This piece originally appeared on The Nation website on April 18.
t was inspiring to see the call for a $15 minimum wage take center stage at last week’s presidential debate in New York. And arguably, to become the most contentious part of it. Our movement has come a long way.
But as an early participant in this movement, and as an elected official who centered the Fight for $15 in my 2013 election campaign for Seattle City Council, I was surprised to hear from Hillary Clinton that she had always supported $15. Even more surprising, she specifically said she supported the call for $15 here in Seattle, the first major city to pass it.
I can tell you, this came as a news flash to all the activists and fast-food workers who fought hard against Big Business to win $15 in Seattle.
When we started, our demand was ridiculed by Seattle’s political and media establishment. We were told to “tone it down,” not unlike Hillary’s recent advice to Bernie. For almost the entire 2013 election, no part of Seattle’s Democratic establishment supported $15 an hour. Local media asked mayoral and other city council candidates if they would support $15, and not a single one initially would! Some went out of their way to make opposing arguments, saying it would be a job killer, or that it was “presumptuous.”
At that point, if someone like Hillary Clinton had so much as tweeted in support of $15, it would have made our work a lot easier. But she did nothing of the kind.
Months later, when our grassroots campaign had succeeded in making $15 the defining issue in that year’s Seattle elections, corporate politicians began to come out of the woodwork, trying to hitch their election campaigns to the issue. By early the next year, every politician was getting on the $15 train, some cynically looking to make careers out of it. And while that wider platform of elected officials was a step toward our movement’s victory, it would be dangerous if the real story of how $15 was won wasn’t told.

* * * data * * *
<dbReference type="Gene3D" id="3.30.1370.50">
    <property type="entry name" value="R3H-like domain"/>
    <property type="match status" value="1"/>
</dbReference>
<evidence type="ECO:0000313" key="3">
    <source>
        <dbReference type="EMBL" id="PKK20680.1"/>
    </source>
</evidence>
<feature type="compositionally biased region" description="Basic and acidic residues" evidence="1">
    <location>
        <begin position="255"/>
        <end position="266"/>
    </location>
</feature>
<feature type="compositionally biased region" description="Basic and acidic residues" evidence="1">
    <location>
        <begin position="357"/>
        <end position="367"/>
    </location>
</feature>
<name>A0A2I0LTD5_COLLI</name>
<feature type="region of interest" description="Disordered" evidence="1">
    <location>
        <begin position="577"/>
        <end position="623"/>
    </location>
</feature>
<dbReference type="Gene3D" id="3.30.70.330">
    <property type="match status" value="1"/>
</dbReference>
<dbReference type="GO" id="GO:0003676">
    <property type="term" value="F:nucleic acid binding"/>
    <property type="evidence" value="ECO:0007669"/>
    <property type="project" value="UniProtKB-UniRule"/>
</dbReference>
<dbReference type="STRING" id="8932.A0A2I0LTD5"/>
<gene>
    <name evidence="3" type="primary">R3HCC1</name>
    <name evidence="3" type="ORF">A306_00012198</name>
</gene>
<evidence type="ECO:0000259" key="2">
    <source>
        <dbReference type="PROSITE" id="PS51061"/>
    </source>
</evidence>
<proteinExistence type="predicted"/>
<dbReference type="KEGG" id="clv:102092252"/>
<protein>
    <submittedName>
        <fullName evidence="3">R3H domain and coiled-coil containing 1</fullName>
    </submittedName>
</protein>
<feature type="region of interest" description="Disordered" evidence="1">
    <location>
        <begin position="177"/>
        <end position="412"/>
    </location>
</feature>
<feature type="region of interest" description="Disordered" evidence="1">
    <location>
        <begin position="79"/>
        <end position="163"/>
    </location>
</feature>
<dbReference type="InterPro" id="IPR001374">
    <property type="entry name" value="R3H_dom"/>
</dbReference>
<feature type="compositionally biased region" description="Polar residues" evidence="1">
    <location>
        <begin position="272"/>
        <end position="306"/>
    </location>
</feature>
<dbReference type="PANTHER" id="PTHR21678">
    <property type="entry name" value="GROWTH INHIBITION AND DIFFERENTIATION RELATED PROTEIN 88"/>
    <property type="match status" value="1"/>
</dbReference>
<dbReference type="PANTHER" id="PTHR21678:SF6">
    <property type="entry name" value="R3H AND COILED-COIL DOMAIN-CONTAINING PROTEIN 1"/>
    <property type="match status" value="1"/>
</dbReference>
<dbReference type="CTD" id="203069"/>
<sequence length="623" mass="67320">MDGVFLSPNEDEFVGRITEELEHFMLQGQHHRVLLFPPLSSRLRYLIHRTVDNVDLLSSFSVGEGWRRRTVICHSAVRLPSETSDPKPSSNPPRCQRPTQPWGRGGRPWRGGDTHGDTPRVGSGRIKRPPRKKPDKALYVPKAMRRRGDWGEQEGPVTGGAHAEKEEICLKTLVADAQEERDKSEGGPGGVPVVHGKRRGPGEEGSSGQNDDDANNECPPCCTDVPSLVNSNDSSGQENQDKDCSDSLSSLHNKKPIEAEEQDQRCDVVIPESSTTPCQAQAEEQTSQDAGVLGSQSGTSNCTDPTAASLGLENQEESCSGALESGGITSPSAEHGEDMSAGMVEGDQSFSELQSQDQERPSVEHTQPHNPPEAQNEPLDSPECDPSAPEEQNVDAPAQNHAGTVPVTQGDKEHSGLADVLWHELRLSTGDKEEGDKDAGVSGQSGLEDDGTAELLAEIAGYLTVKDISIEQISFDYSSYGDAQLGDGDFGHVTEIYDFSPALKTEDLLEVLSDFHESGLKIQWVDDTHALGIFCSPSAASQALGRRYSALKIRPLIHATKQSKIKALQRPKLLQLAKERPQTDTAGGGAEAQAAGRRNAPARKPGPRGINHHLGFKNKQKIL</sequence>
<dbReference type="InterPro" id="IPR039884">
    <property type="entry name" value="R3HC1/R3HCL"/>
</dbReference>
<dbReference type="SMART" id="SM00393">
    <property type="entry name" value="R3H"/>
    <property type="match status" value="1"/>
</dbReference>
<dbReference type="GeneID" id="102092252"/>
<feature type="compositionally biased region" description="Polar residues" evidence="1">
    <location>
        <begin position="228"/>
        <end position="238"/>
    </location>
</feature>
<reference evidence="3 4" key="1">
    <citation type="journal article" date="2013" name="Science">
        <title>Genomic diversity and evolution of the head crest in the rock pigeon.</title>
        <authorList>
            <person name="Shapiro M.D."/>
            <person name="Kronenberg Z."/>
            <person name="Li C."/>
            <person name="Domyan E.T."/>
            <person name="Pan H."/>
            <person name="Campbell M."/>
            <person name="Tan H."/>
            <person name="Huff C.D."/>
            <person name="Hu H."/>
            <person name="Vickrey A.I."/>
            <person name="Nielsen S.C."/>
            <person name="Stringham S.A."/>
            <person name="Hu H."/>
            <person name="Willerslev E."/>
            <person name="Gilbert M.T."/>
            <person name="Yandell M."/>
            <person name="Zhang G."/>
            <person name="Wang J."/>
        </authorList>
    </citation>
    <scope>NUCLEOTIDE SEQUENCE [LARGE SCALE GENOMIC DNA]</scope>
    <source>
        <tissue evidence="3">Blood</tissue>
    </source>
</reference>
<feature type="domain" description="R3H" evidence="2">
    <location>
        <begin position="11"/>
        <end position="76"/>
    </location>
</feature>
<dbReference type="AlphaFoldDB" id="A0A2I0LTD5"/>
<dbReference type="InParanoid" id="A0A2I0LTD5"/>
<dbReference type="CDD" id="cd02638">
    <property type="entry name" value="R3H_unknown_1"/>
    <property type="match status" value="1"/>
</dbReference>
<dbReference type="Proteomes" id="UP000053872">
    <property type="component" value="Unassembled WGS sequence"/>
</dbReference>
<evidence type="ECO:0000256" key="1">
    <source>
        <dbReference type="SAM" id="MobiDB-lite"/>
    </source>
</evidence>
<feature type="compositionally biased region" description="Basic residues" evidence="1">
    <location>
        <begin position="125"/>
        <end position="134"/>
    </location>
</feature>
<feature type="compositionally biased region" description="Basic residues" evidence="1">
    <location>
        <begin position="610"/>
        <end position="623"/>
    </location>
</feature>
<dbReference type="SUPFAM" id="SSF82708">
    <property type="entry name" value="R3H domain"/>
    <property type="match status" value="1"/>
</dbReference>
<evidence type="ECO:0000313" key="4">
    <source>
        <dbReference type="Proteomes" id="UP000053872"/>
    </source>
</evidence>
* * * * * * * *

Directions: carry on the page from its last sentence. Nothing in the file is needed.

Our victory in Seattle was not a gift from on high. It was only after working people got organized and forced $15 onto the political agenda that corporate politicians found themselves with no choice but to go along.
That is what we are witnessing in Hillary’s sudden support. The $15 train has come to the New York primary, and suddenly Hillary Clinton has jumped on board for a photo op. She has been aided by conservative union leaders who, when the victory for $15 was announced in New York, invited Clinton to speak and take credit! This has outraged thousands of workers and activists. It is also a reminder of the logic of lesser-evilism, which again and again features progressive leaders covering up for the crimes of corrupt politicians.
We are, after all, talking about a former six-year board member of Walmart. With a straight face, we have the spectacle of Clinton simultaneously accepting hundreds of thousands of dollars from Walton family billionaires, who workers have had to battle year after year in their fight for $15, turning around and claiming to champion the interests of those low-wage workers.
Bernie on the other hand, has made $15 central to his campaign from the beginning. And I believe he means it. He was following the Fight for $15 in Seattle when it was actually happening. A few days after I won my 2013 election, Bernie called me on the phone to congratulate me, recognizing the significance of an elected socialist fighting for $15. But it’s not just $15. The wider package of far-reaching reforms Bernie Sanders has campaigned for is completely unacceptable to the billionaire class, Wall Street, and seemingly the Democratic Party establishment. It is no accident that when Democratic Senator Jeff Merkley came out to endorse Bernie Sanders this week, he was the very first senator to do so. By comparison, 40 senators have come out for Hillary, along with 166 House members.
In reality, Clinton is a perfect example of why I’ve consistently argued that the best way to win $15 at the federal level, Medicare for All, and free college education is by building an independent movement and our own independent political party of the 99 percent. History has shown again and again that establishment, business-backed politicians try to stop and derail the train long before they get on board. Again and again, they act as a brake on movements and on winning gains for workers until we are strong enough to overcome their resistance. And finally they try to rewrite a sanitized version of history with themselves in the driver’s seat.